A Tale of Two Coaches

Marc Miller Sales Training 2 Comments

This is the story of two sales managers who want to improve the selling effectiveness of their teams – but go at it in two VERY DIFFERENT WAYS.

You be the judge which drives the best results.

Our first sales manager, who runs the east region, flies to Boston for two days of diligent, vigorous four-legged coaching calls.  Our second Manager, who oversees the Midwest region, is attempting to coach as well – but from a remote lake cottage in Wisconsin.

Whom do you think impacts selling effectiveness the most?

The one in Boston predictably incurs cancelled calls, poor opportunities, and occasionally gives in to the need to sell (spoiling any potential teaching moment).  To be fair, our Boston road gladiator is working admirably hard, but possesses no magic crystal ball to indicate the most promising coaching calls in advance.

Net result for the Bostonian – 10 sales calls scheduled, but only a single coachable event.  Good seafood aside, most would consider this trip unproductive – a lot of hard work and expense for small, incremental gain.

Our sales manager at the lake cottage coaches a bit differently.   Over the same two days, this manager of a Midwest field team had 10 highly effective coaching sessions – not one.   How could that be?  Our lakefront warrior coaches virtually.  She listens to critical moments from real-time field sales calls uploaded every day from the field.  These calls are often broken down like game film, directing her to the most critical, coachable moments. With synthesized data to review, her performance feedback is delivered crisply, firmly, and efficiently.

Does our coach-on-the-lake have a crystal ball to know the good calls from the bad ones?  Not really, but she does have a filter that sorts field calls by pre-determined criteria.  And, since she coaches after the fact, and only on good coaching opportunities, she doesn’t have to waste her valuable time on sales conversations that have little teaching value.   Remember, she doesn’t hope for good teaching opportunities, she waits on them to present themselves – new ones arriving every day.

FYI – our cottage coach gave feedback to 80% of her team in two days – the Bostonian 20%.    How?  The math is simple.  For the latter, twenty hours with two salespeople nets only one teachable event.  Conversely, it takes our virtual coach about 45 minutes to review and deliver coaching insight – whether rookies or average producers.   With all ten coaching events pre-filtered to insure good coachable data, it’s no contest – literally 10x the coaching in less than half the time.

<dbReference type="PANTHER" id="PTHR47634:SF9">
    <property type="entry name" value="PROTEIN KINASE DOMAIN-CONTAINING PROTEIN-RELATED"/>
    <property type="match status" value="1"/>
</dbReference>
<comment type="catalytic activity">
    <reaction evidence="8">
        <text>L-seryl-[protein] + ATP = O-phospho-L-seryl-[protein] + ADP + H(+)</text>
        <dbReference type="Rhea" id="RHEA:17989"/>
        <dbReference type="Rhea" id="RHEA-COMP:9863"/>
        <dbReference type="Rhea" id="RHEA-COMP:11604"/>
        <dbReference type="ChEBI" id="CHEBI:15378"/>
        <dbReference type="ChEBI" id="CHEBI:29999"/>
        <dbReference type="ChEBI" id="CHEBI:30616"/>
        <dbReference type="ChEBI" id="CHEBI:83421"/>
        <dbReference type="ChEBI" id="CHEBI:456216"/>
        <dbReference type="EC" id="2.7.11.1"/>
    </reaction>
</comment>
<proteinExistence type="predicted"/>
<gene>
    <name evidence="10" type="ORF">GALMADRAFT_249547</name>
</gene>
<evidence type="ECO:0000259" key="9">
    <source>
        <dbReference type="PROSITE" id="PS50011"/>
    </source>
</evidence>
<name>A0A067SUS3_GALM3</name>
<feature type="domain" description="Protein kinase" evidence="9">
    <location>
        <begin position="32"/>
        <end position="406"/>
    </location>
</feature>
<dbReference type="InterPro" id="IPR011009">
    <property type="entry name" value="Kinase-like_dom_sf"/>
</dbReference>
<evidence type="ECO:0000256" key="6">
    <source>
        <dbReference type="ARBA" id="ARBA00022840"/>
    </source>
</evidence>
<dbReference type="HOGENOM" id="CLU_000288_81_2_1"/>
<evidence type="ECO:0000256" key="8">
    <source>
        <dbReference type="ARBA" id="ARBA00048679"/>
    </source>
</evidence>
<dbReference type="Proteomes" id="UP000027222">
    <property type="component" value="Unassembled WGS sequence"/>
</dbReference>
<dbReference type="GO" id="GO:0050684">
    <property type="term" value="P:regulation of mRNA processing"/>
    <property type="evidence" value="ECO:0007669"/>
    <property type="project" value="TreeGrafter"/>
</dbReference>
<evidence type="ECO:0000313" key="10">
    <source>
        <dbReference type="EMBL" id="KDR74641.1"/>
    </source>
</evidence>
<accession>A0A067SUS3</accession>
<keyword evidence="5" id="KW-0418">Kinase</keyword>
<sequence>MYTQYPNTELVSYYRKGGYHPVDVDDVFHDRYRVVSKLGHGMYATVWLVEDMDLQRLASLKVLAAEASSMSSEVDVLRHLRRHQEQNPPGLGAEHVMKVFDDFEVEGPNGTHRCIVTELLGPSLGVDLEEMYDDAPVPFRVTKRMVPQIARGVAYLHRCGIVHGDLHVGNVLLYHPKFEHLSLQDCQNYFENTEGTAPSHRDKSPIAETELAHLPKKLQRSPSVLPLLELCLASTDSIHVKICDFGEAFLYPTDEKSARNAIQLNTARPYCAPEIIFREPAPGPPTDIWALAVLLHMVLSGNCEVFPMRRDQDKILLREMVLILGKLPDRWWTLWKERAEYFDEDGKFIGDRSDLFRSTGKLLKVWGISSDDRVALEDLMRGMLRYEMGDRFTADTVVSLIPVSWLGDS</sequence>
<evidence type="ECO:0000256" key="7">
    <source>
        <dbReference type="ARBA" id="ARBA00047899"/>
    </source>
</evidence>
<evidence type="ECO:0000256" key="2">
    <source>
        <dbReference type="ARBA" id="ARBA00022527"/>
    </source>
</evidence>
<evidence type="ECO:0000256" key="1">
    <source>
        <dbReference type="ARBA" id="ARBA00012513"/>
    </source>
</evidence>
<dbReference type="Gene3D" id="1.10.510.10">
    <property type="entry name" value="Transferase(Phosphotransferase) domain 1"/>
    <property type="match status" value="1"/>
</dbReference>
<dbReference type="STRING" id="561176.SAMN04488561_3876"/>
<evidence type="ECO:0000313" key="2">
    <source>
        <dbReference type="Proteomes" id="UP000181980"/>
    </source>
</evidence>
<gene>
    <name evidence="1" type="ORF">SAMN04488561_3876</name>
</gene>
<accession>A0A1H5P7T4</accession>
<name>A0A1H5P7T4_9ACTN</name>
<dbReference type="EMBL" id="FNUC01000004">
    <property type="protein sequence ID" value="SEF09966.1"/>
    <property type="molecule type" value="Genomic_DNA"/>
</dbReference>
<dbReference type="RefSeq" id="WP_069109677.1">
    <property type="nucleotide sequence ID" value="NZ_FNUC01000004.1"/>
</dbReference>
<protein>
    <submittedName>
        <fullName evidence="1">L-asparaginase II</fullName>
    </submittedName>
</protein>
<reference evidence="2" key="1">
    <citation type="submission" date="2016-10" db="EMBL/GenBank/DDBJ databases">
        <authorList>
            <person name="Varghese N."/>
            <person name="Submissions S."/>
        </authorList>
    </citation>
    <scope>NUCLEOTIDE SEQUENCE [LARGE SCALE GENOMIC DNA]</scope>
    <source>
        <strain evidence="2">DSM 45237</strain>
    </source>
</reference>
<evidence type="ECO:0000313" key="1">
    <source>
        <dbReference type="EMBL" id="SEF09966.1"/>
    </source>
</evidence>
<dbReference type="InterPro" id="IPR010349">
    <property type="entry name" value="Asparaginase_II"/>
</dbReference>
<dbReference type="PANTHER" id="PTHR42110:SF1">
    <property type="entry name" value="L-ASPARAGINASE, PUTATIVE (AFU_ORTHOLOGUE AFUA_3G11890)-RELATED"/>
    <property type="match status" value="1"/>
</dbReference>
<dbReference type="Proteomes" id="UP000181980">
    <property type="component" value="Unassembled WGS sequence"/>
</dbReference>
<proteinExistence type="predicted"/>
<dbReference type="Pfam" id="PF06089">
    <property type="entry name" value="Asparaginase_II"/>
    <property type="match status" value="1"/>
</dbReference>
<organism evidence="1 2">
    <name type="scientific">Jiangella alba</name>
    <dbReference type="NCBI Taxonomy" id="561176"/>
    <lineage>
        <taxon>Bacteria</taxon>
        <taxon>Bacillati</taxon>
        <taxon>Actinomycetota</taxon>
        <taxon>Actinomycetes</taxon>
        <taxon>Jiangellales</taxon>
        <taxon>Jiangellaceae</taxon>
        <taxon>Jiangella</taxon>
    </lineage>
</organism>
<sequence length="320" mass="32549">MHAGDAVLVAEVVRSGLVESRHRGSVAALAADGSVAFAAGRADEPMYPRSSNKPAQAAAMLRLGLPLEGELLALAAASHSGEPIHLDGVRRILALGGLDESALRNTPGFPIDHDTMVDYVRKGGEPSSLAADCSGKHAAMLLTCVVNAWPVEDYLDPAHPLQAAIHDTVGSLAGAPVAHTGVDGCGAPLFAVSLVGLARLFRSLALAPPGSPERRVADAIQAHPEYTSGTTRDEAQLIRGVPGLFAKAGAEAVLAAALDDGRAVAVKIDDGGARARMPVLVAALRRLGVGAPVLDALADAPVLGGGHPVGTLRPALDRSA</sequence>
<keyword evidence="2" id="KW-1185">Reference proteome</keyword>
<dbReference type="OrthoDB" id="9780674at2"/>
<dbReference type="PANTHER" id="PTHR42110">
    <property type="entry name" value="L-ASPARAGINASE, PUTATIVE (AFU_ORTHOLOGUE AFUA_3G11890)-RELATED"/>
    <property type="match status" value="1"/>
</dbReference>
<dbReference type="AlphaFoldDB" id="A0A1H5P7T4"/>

Hold on.   Won’t the East-region field sellers change behavior more quickly due to the high touch, personal contact?  Sadly, as soon as that sales manager got back on the plane, the sellers reverted back to the old ways of selling – out of sight out of mind.  And, the team knows he won’t be back for another lobster dinner for at least 4 months.

Bad habits may die hard, but in the East region, they don’t die at all.

That won’t happen in the Midwest due to two factors – accountability & transparency.   Remember – more calls coming in each day.  That means our forward-thinking sales manager can soon visit a new set of field calls to ensure mistakes have been corrected, new skills perfected, and contemporary messaging executed flawlessly.

As for travel expense, the Boston Trip cost about $2,500.00.  What were the T & E costs for our virtual sales coach?   You know the answer to that one – zero expense!

Was our Sales Coach on the lake using magical technology to rapidly improve rookie ramp and core seller effectiveness?  Not really, but, then again, good solutions are indistinguishable from magic.  A look behind the curtains exposes the mystery – Midwest field salespeople using tablets to capture meaningful interactions that are instantly routed to a centralized library of sales conversations.  A sales coaching process is layered around the platform, and “presto” – more productive salespeople!

The most important job of a Sales Manager is to improve team selling effectiveness.  With selling effectiveness as the #1 driver of revenue growth, Sales Manager involvement is increasingly critical to selling effectiveness.  By removing planes, trains, and automobiles from the equation, sales managers can now do 10x the field coaching – and everyone the better for it.

There is one drawback – fewer seafood dinners on the company tab.  Then again, most Sales Managers prefer home-cooking.

 

 

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Comments 2

  1. Jessica Bledsoe

    Very interesting ideas here.

    It seems to be a rule in sales that in-person always trumps virtual. That has carried over to sales coaching as well — it’s heresy to say otherwise. But I think you made a compelling argument here, specifically in scalability and efficiency.

    95% of my company works from home, including the sales force. About 90% of our selling is done virtually as well. It has moments of weakness, specifically when collaborating with large groups, but we’ve seen plenty of benefits with a virtual set up as well.

    It’ll be interesting to hear what sales leadership says about this post.

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